Bank Negara Malaysia (Malaysia’s Central Bank) has increased the policy rate twice in succession this year by 25 basis points in May 2022 and another 25 basis points in July 2022, which brings the policy rate to currently 2.25% from 1.75% prior to the hikes. Many expect that the rate will be increased in future Monetary Policy Committee meetings in a gradual manner towards 3%.
In its two press statements (in May and in July), BNM mentions that the unprecedented conditions that prevailed during the Pandemic and necessitated the low interest rate environment have abated. Thus, the hikes are essentially a monetary policy normalization while BNM policy stance remains accommodative to support growth. The statements also provide overview of economic conditions and outlook of and risks to growth and inflation.
While BNM does not state explicitly the macro objectives of the hikes, some analysts offer views that the increases are to contain inflationary pressure that has been built up due to disruptions in supply chains, escalation in oil and commodity prices and others. The conventional wisdom says that the increase in the policy rate will contain inflation.
The arguments underlying this conventional wisdom, as some have offered, are straightforward. The interest rate increases mean higher cost of borrowing. This would discourage households’ consumption of durable goods and firms’ investment and, as shown in the standard AD-AS above, lead to a leftward shift in the aggregate demand. The economy settles at a new equilibrium point with lower price level and lower output. It has been noted that the aggregate demand starts to pick up since the move into endemicity, driven by consumption and exports. Thus, the overriding concern is inflation. On this, to many analysts, the move is justifiable.
I have no qualm with the above analysis. The textbook AD-AS framework enables us to understand how an economy works and how it responds to changes such as the changes in monetary policy stances. However, I also believe that we should be cognizant of the context. At the same time, we should not be oblivious of the assumptions underlying this simple and static AD-AS analysis.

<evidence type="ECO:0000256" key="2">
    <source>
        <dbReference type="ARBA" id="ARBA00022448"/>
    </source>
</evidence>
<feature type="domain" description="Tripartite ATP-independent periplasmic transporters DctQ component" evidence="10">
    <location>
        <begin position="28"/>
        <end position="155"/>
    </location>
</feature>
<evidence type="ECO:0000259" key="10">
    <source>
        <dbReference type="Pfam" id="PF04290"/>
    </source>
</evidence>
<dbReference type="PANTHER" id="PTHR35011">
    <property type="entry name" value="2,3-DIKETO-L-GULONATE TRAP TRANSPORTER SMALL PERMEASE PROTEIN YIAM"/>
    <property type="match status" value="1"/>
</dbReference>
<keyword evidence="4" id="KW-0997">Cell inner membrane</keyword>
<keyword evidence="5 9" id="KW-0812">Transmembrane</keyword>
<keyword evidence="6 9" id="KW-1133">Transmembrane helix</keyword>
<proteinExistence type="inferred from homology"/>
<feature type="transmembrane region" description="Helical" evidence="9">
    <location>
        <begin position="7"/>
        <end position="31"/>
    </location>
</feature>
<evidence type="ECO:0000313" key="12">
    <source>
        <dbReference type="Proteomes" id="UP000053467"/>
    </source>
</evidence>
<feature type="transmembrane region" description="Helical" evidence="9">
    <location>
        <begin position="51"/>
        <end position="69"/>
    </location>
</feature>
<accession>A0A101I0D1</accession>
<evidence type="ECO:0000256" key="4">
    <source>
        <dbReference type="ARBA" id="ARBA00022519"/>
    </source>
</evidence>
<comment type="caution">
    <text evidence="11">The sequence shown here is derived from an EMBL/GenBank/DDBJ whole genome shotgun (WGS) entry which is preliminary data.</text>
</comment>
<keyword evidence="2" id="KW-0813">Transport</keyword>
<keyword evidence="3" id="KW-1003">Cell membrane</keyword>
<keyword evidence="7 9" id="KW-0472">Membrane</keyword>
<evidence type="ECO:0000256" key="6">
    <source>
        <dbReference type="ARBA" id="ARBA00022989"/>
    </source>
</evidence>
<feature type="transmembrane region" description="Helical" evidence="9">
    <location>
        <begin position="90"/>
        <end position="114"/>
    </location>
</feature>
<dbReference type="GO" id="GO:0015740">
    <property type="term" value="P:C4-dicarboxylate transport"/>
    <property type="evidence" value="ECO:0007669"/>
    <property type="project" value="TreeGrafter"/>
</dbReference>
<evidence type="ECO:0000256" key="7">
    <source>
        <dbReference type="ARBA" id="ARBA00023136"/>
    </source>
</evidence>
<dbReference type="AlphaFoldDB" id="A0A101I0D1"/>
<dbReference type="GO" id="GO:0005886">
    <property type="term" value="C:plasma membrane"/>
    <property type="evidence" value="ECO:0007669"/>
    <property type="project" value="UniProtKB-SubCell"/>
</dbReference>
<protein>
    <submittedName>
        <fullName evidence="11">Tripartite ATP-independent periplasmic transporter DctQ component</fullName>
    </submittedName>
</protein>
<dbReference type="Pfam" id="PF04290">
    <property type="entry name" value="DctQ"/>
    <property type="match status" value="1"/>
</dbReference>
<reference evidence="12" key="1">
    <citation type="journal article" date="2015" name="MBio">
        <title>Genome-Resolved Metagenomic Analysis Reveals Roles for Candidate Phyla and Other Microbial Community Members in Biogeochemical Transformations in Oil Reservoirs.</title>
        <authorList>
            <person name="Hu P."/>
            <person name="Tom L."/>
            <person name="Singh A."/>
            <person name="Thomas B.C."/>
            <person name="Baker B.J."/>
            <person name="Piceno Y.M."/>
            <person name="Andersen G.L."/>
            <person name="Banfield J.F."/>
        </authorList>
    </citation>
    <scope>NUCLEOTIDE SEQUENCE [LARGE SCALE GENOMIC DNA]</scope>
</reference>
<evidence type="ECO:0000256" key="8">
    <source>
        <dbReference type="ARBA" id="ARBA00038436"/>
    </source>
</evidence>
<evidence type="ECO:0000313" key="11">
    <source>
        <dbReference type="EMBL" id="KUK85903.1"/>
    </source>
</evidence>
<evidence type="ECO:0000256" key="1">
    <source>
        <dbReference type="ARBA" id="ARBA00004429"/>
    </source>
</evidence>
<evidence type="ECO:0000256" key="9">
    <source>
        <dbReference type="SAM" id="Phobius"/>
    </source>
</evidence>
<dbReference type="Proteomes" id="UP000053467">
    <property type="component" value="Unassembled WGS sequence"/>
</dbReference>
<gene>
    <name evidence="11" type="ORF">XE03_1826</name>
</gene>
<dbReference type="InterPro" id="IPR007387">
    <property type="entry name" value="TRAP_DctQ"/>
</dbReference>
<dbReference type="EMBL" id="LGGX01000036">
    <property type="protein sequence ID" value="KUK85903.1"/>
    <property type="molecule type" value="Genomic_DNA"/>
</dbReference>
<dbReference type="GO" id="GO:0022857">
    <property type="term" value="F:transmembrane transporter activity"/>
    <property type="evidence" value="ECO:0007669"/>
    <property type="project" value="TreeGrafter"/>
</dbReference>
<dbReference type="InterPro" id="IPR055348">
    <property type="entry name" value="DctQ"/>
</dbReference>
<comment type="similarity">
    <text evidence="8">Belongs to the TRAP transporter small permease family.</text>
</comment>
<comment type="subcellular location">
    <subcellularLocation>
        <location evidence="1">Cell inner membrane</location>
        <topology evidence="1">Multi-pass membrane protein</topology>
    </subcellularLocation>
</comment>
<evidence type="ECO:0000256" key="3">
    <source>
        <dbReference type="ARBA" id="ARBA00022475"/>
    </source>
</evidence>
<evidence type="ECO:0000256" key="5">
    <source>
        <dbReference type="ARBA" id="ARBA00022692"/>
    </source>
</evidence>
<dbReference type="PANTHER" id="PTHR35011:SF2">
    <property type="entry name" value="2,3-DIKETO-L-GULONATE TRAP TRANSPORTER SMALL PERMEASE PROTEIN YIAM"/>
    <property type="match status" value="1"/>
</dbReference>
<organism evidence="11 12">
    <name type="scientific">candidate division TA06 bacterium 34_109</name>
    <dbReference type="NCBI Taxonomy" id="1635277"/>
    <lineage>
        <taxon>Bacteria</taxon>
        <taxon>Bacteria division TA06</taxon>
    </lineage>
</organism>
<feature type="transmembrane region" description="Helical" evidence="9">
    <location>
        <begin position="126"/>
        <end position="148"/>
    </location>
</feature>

Let put more meats into the above analysis.
First, in terms of the context, where was the Malaysian economy before the rate hikes? The initial equilibrium? It is not hard to argue that real GDP was below potential GDP. Due to the pandemic, the real GDP contracted in 2020. Although it went up in 2021, it did not reach the level recorded in 2019. During the same period, despite the covid-19 pandemic, total labor force increased and capital formation recorded positive figures. This means that the actual output has been down while the potential output up. Then, it is well acknowledged that we have faced higher prices or inflationary pressure. Many would agree that this inflationary pressure has been driven more by supply-side (costs) factors than by forces of demand. If we accept this context as well as the standard AD-AS analysis above, would we be willing to push down real GDP further away from the potential output? What are the output costs of the rate hikes? Or, while we try to contain inflation, are we hoping for exports to pick up further to compensate for the drop in domestic demand? Will exports pick up when the global economy is expecting recession? By bringing the context to the AD-AS graph, there seems to be more questions to be answered.
Second, the AS-AD analysis above has BIG assumptions. The AD is built on the assumptions that the goods and money markets function well. As macroeconomists know, AD represents the equilibrium in both goods and money markets. The upward-sloping AS depicted above is interesting. It is built on either (i) labor market frictions where wages are sticky and hence potential labor market dis-equilibrium, or (i) imperfect information. I can make the argument here that even the goods market is not perfect. We may have heard one “stylized fact” in economics that: “prices are up like a rocket and down like a feather.” Yes, prices tend to be stickier downward. This means that the “ratchet effect” is potential. In other words, when the AD shifts leftward, there will be reduction in output with no discernible drop in the aggregate price level.